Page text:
07 September 2015

Show, Show, Show and Tell!

I had to email Gillian for more information on this beautiful old quilt...  Here's the story.
The patchwork wall hanging is believed to have been made by Mary Jane Hannaford, an important early Australian quiltmaker who started quilting in her 80s in the 1920s. There are 9 known quilts, 3 of which are held by the National Gallery in Canberra. Some are on display in the antique quilt exhibition at Hazelhurst Gallery. All have this whimsical folk art style of pieced applique.

I bought it on ebay 6 weeks ago from a lady who'd advertised it as shabby chic for a buy-it-now price of $54. Next week I'm meeting with the National Gallery curator to have it verified and talk about what should be done with it. 

Now I want to make one similar, using my scraps.

Glynis almost finished the binding of this little quilt.

Glynis has been prolific this month, check out this lovely quilt above and the totally different striking one below.

Heather's Bedford quilt is going to a charity as is the fun quilt below from donated fabrics.

Lynne Allitt's 'show stopper' Show and Tell! And nothing to do with Patchwork or Quilting.  But Lynne did make and was wearing this pin that she'd made using a few old trinkets including an old coin that was given to her as a child...  look very closely at the coin!
Now here's something different!  Have you ever heard of a Four Pence Coin?  Ridiculous isn't it, why would England produce 4 penny coins?  just asks the question doesn't it... did they have 8 penny coins as well, 7 Penny coins?

I know they had 1/2 penny coins (halfpenny), they even had 1/4 penny coins (farthing)... I remember the halfpenny here in Australia when I was a child, we never had farthing's in Australia or 4 pence coins either.  We had three penny coins, 6 penny coins and so on...  but a Four Penny Coin???  That's just weird isn't it.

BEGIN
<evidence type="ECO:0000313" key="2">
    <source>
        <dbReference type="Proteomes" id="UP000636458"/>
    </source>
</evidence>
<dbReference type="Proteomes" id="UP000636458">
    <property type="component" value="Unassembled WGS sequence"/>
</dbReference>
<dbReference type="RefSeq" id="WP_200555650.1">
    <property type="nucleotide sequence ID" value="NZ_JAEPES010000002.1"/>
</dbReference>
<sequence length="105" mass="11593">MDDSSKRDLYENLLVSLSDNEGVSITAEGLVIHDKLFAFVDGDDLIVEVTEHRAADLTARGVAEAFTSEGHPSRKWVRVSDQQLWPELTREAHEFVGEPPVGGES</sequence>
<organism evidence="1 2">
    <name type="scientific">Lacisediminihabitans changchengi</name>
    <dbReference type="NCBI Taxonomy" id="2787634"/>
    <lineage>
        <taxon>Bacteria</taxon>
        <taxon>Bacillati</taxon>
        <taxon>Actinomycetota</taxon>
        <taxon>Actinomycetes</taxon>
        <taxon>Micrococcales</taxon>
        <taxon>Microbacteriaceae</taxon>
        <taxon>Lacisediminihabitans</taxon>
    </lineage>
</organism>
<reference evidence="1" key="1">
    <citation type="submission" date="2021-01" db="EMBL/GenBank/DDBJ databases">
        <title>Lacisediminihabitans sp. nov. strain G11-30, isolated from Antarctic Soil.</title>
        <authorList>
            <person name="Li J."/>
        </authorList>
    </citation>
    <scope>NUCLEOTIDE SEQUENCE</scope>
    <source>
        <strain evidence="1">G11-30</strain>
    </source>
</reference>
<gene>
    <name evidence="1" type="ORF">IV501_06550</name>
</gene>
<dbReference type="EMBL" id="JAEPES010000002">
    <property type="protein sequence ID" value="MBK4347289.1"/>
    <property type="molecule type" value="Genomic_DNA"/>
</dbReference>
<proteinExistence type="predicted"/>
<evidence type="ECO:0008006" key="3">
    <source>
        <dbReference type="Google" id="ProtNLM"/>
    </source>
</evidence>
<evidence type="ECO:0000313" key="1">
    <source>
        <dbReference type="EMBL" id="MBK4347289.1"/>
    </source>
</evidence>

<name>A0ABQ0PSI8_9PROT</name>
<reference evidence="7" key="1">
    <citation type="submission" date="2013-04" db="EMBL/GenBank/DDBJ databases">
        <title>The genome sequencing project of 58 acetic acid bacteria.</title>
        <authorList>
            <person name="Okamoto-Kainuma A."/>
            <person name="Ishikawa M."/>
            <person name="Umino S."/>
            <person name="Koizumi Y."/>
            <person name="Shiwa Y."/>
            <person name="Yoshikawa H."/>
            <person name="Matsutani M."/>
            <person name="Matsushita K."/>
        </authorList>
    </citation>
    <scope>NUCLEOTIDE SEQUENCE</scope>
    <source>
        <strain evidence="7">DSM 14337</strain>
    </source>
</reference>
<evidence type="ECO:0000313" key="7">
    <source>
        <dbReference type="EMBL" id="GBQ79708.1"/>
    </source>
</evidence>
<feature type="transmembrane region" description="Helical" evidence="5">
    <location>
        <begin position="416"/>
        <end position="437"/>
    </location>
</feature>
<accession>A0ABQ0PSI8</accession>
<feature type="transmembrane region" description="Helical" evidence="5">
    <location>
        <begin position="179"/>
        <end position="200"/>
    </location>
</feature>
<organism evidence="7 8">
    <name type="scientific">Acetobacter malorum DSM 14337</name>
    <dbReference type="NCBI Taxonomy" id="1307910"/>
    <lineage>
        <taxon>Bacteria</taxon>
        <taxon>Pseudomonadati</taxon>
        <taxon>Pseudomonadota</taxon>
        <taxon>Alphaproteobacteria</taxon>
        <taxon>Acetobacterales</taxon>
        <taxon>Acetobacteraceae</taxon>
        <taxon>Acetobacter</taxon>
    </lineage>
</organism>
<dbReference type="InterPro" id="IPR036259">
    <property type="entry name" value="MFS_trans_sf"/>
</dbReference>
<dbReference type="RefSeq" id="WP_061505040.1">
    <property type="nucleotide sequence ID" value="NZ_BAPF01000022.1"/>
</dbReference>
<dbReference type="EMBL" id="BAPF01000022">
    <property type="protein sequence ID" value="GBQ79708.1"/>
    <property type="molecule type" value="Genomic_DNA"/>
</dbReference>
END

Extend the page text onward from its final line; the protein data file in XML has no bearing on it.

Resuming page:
Here is something I found on Wiki... I do love Wiki  :-)  And I do love the story!

The prospect of the introduction of a general circulation fourpence coin was raised in 1835, when the MP Joseph Hume spoke in Parliament in favour of its introduction. His reasoning was that the coin was convenient for paying cab fares.   The coin was first introduced in 1836, but proved unpopular with cab drivers as they now simply received a fourpence as payment, whereas previously they would often receive a sixpence without the demand for change.

I wonder what other brilliant???  ideas did MP Joseph Hume came up with I wonder!
I guess we've got to thank the British for making our old money more interesting than the rest of the world who only ever used the Decimal Currency  :-)
I found this one on Ebay, it costs $75 US if you are interested.

More information about the 4 penny coin found here on Wiki!

Penny has just finished this enormous hand pieced and hand quilted beauty.

Rita is using up her scraps for her next quilt... beaut way to use up scraps isn't it.
Mmmm... complicated seams at the back, I still can't work it out.

Rita has finished the top of her Mario Brothers Quilt top... we've watched the blocks come together over the months... and now... all done!  Wow!
I couldn't decide which photo I liked the best, the one with the light behind it or below out of the light, both look great really.

Sarah is finishing off this ginormous Hexie quilt... look at this lovely photo below  :-)
Sarah's son Ben wanted to make a Hexi so he did and he signed it, he didn't realize most quilters sign their quilts on the back  :-)  how lovely.  Good on you Ben!

Stephanie made this stunner this month... but it's her feet that made us smile  :-)

 And, I had to take a close up of Rita's necklace.   When I first saw her I thought she'd just gone through a very busy Spiders Web!  but no, it's a very delicate and beautiful piece of work.

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